John McDonnell appeals to Tory backbenchers to scrap public sector pay cap
John McDonnell has urged Conservative MPs to back Labour’s plans to lift the pay cap on public sector workers, after Theresa May invited opposition parties to put forward policy ideas.
The Shadow Chancellor wrote to all Tory backbenchers in a bid to convince them to support scrapping a proposed cut to corporation tax in favour of uprating wages in line of inflation.
Mr McDonnell said that having corporation tax at 18% instead of 17% in 2020/21 could save £2.5bn to invest in public pay.
The Government confirmed yesterday that teachers would get another real-terms pay cut after ministers signed off on a settlement worth an extra 1% overall from September this year.
Mrs May will invite opposition parties to “contribute, not just criticise” in a speech later today.
“Come forward with your own views and ideas about how we can tackle these challenges as a country,” she will say.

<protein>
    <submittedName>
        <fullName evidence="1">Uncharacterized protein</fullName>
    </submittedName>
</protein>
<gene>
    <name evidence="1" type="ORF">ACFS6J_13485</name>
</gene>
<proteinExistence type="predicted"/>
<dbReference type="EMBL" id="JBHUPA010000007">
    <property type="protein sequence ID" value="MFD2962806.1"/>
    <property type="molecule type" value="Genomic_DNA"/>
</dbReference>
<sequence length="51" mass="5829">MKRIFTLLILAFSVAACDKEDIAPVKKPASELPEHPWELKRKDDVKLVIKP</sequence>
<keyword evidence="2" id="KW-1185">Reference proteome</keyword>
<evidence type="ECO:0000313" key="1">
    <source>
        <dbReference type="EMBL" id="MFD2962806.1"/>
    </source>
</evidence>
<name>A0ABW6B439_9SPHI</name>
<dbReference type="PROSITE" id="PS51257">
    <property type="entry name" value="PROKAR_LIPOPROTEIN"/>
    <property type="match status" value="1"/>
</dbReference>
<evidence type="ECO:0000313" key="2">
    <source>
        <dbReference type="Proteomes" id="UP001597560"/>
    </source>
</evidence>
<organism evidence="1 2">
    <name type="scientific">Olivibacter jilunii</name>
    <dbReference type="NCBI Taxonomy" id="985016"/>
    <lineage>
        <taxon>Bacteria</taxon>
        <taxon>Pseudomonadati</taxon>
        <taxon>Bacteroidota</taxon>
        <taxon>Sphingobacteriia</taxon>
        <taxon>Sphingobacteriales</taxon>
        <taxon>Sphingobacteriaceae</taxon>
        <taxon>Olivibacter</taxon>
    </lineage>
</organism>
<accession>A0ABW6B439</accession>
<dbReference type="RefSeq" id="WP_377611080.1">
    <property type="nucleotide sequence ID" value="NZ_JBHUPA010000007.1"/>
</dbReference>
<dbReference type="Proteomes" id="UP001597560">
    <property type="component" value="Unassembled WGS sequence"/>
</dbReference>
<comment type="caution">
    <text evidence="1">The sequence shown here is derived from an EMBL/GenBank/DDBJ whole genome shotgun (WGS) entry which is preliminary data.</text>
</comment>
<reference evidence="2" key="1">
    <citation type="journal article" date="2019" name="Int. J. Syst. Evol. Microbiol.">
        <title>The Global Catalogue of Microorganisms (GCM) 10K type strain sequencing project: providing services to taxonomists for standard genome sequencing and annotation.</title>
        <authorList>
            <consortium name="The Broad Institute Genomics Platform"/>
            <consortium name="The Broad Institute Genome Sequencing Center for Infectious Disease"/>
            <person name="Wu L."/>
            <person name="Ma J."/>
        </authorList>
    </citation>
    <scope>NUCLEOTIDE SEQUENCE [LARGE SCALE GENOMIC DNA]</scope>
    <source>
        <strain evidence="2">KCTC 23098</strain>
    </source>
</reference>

“We may not agree on everything, but through debate and discussion – the hallmarks of our Parliamentary democracy – ideas can be clarified and improved and a better way forward found.”
Mr McDonnell said the outreach was evidence of a “directionless government”, as he urged Tory backbenchers to pile more pressure on the Government over the pay cap.
“What I have set out today is the cost of scheduled Tory tax giveaways to illustrate the consequences of political choices taken by successive Conservative Chancellors. I am now calling on Tory MPs to do the right thing and support Labour’s pledge to lift the public sector pay cap.
“I have written today to all backbench Conservative MPs to highlight the cost of planned tax giveaways and to set out how that money could be more fairly spent. I am calling on backbench Conservative MPs to put aside our party differences so that we can reward our public-sector workers for their hard work.
“The figures are clear, and they show it can be done, if the political decision is made. As this pay freeze is about political choice, not economic necessity…
“At a time when their wages are not keeping up with prices and many public sector workers are really struggling, politicians need to come together to recognise this and act – otherwise our public services will deteriorate and many working families will suffer.”